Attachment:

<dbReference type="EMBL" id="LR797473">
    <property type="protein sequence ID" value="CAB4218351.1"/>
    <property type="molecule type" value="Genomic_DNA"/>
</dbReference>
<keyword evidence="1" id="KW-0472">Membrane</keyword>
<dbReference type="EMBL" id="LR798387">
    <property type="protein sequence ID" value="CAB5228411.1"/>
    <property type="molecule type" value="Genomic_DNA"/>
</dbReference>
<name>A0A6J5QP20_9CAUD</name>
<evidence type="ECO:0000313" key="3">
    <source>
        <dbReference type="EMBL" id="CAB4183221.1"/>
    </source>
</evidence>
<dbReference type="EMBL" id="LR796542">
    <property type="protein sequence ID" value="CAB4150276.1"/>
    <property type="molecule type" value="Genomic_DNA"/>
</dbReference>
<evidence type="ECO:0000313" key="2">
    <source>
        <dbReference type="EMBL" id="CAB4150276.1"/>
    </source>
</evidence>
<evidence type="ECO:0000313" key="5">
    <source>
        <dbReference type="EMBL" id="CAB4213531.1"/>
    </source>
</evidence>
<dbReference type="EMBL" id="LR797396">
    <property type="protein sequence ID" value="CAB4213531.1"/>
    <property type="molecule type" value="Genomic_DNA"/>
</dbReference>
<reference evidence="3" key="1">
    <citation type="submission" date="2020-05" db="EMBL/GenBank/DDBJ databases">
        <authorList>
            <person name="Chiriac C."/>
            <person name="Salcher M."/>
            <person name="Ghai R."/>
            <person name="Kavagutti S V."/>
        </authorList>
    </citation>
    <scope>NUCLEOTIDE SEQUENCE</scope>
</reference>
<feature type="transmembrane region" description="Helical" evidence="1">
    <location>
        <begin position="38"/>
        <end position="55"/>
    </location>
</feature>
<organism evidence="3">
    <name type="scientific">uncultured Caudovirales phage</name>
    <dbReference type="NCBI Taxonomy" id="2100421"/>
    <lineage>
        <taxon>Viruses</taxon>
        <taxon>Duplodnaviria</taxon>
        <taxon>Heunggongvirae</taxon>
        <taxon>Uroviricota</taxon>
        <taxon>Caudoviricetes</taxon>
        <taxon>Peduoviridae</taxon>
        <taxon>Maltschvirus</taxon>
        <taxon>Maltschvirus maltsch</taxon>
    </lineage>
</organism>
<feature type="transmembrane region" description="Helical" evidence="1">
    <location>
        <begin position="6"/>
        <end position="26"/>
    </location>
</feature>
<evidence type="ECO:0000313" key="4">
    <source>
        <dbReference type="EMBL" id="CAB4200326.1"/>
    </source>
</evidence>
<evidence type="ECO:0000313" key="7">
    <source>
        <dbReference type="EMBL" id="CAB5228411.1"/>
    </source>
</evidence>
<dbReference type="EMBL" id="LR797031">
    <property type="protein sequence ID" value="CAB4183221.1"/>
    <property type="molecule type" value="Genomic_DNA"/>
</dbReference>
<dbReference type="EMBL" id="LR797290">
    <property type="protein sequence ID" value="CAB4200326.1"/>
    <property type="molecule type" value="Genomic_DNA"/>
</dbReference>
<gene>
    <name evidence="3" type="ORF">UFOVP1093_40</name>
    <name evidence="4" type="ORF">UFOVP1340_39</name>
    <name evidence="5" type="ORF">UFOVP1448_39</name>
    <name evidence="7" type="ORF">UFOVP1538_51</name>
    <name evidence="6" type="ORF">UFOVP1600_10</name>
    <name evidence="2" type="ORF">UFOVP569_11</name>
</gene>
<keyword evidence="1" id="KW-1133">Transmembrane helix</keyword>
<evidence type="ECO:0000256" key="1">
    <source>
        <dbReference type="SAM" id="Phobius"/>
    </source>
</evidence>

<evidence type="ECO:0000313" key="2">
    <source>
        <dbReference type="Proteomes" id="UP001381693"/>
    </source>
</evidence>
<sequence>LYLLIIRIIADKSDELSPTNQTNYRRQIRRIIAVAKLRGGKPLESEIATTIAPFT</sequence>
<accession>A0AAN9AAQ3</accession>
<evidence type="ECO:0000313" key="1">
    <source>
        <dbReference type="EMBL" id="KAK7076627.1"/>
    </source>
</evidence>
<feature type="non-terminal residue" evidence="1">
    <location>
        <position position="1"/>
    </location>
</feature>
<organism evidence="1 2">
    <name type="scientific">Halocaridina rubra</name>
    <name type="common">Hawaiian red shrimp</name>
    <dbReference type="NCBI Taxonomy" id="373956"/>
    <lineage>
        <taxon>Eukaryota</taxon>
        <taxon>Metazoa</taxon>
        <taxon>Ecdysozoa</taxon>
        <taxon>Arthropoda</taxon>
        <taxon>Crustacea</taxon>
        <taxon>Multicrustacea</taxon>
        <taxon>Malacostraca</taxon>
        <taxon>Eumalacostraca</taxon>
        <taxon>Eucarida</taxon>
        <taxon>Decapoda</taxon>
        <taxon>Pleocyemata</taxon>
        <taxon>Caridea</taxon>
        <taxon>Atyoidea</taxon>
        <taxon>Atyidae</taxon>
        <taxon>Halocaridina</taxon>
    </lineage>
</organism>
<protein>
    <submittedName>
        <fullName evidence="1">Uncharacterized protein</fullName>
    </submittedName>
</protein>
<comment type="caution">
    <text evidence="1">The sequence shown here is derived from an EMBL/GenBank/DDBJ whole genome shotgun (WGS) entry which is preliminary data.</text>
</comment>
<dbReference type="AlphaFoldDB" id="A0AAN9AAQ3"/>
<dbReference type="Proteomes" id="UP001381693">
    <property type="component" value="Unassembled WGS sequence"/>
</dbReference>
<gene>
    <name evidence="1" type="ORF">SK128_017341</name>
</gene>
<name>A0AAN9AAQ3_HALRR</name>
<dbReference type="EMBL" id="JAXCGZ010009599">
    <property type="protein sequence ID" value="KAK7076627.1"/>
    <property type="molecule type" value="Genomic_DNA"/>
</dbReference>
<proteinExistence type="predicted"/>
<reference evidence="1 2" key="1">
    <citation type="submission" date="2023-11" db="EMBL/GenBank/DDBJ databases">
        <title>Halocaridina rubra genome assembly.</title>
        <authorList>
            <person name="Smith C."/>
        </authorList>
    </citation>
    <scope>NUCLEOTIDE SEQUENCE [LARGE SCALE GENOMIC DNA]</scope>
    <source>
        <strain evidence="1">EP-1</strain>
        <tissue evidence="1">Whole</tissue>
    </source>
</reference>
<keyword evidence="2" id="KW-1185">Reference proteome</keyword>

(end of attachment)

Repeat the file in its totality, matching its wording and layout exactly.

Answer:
<dbReference type="EMBL" id="LR797473">
    <property type="protein sequence ID" value="CAB4218351.1"/>
    <property type="molecule type" value="Genomic_DNA"/>
</dbReference>
<keyword evidence="1" id="KW-0472">Membrane</keyword>
<dbReference type="EMBL" id="LR798387">
    <property type="protein sequence ID" value="CAB5228411.1"/>
    <property type="molecule type" value="Genomic_DNA"/>
</dbReference>
<name>A0A6J5QP20_9CAUD</name>
<evidence type="ECO:0000313" key="3">
    <source>
        <dbReference type="EMBL" id="CAB4183221.1"/>
    </source>
</evidence>
<dbReference type="EMBL" id="LR796542">
    <property type="protein sequence ID" value="CAB4150276.1"/>
    <property type="molecule type" value="Genomic_DNA"/>
</dbReference>
<evidence type="ECO:0000313" key="2">
    <source>
        <dbReference type="EMBL" id="CAB4150276.1"/>
    </source>
</evidence>
<evidence type="ECO:0000313" key="5">
    <source>
        <dbReference type="EMBL" id="CAB4213531.1"/>
    </source>
</evidence>
<dbReference type="EMBL" id="LR797396">
    <property type="protein sequence ID" value="CAB4213531.1"/>
    <property type="molecule type" value="Genomic_DNA"/>
</dbReference>
<reference evidence="3" key="1">
    <citation type="submission" date="2020-05" db="EMBL/GenBank/DDBJ databases">
        <authorList>
            <person name="Chiriac C."/>
            <person name="Salcher M."/>
            <person name="Ghai R."/>
            <person name="Kavagutti S V."/>
        </authorList>
    </citation>
    <scope>NUCLEOTIDE SEQUENCE</scope>
</reference>
<feature type="transmembrane region" description="Helical" evidence="1">
    <location>
        <begin position="38"/>
        <end position="55"/>
    </location>
</feature>
<organism evidence="3">
    <name type="scientific">uncultured Caudovirales phage</name>
    <dbReference type="NCBI Taxonomy" id="2100421"/>
    <lineage>
        <taxon>Viruses</taxon>
        <taxon>Duplodnaviria</taxon>
        <taxon>Heunggongvirae</taxon>
        <taxon>Uroviricota</taxon>
        <taxon>Caudoviricetes</taxon>
        <taxon>Peduoviridae</taxon>
        <taxon>Maltschvirus</taxon>
        <taxon>Maltschvirus maltsch</taxon>
    </lineage>
</organism>
<feature type="transmembrane region" description="Helical" evidence="1">
    <location>
        <begin position="6"/>
        <end position="26"/>
    </location>
</feature>
<evidence type="ECO:0000313" key="4">
    <source>
        <dbReference type="EMBL" id="CAB4200326.1"/>
    </source>
</evidence>
<evidence type="ECO:0000313" key="7">
    <source>
        <dbReference type="EMBL" id="CAB5228411.1"/>
    </source>
</evidence>
<dbReference type="EMBL" id="LR797031">
    <property type="protein sequence ID" value="CAB4183221.1"/>
    <property type="molecule type" value="Genomic_DNA"/>
</dbReference>
<dbReference type="EMBL" id="LR797290">
    <property type="protein sequence ID" value="CAB4200326.1"/>
    <property type="molecule type" value="Genomic_DNA"/>
</dbReference>
<gene>
    <name evidence="3" type="ORF">UFOVP1093_40</name>
    <name evidence="4" type="ORF">UFOVP1340_39</name>
    <name evidence="5" type="ORF">UFOVP1448_39</name>
    <name evidence="7" type="ORF">UFOVP1538_51</name>
    <name evidence="6" type="ORF">UFOVP1600_10</name>
    <name evidence="2" type="ORF">UFOVP569_11</name>
</gene>
<keyword evidence="1" id="KW-1133">Transmembrane helix</keyword>
<evidence type="ECO:0000256" key="1">
    <source>
        <dbReference type="SAM" id="Phobius"/>
    </source>
</evidence>

<evidence type="ECO:0000313" key="2">
    <source>
        <dbReference type="Proteomes" id="UP001381693"/>
    </source>
</evidence>
<sequence>LYLLIIRIIADKSDELSPTNQTNYRRQIRRIIAVAKLRGGKPLESEIATTIAPFT</sequence>
<accession>A0AAN9AAQ3</accession>
<evidence type="ECO:0000313" key="1">
    <source>
        <dbReference type="EMBL" id="KAK7076627.1"/>
    </source>
</evidence>
<feature type="non-terminal residue" evidence="1">
    <location>
        <position position="1"/>
    </location>
</feature>
<organism evidence="1 2">
    <name type="scientific">Halocaridina rubra</name>
    <name type="common">Hawaiian red shrimp</name>
    <dbReference type="NCBI Taxonomy" id="373956"/>
    <lineage>
        <taxon>Eukaryota</taxon>
        <taxon>Metazoa</taxon>
        <taxon>Ecdysozoa</taxon>
        <taxon>Arthropoda</taxon>
        <taxon>Crustacea</taxon>
        <taxon>Multicrustacea</taxon>
        <taxon>Malacostraca</taxon>
        <taxon>Eumalacostraca</taxon>
        <taxon>Eucarida</taxon>
        <taxon>Decapoda</taxon>
        <taxon>Pleocyemata</taxon>
        <taxon>Caridea</taxon>
        <taxon>Atyoidea</taxon>
        <taxon>Atyidae</taxon>
        <taxon>Halocaridina</taxon>
    </lineage>
</organism>
<protein>
    <submittedName>
        <fullName evidence="1">Uncharacterized protein</fullName>
    </submittedName>
</protein>
<comment type="caution">
    <text evidence="1">The sequence shown here is derived from an EMBL/GenBank/DDBJ whole genome shotgun (WGS) entry which is preliminary data.</text>
</comment>
<dbReference type="AlphaFoldDB" id="A0AAN9AAQ3"/>
<dbReference type="Proteomes" id="UP001381693">
    <property type="component" value="Unassembled WGS sequence"/>
</dbReference>
<gene>
    <name evidence="1" type="ORF">SK128_017341</name>
</gene>
<name>A0AAN9AAQ3_HALRR</name>
<dbReference type="EMBL" id="JAXCGZ010009599">
    <property type="protein sequence ID" value="KAK7076627.1"/>
    <property type="molecule type" value="Genomic_DNA"/>
</dbReference>
<proteinExistence type="predicted"/>
<reference evidence="1 2" key="1">
    <citation type="submission" date="2023-11" db="EMBL/GenBank/DDBJ databases">
        <title>Halocaridina rubra genome assembly.</title>
        <authorList>
            <person name="Smith C."/>
        </authorList>
    </citation>
    <scope>NUCLEOTIDE SEQUENCE [LARGE SCALE GENOMIC DNA]</scope>
    <source>
        <strain evidence="1">EP-1</strain>
        <tissue evidence="1">Whole</tissue>
    </source>
</reference>
<keyword evidence="2" id="KW-1185">Reference proteome</keyword>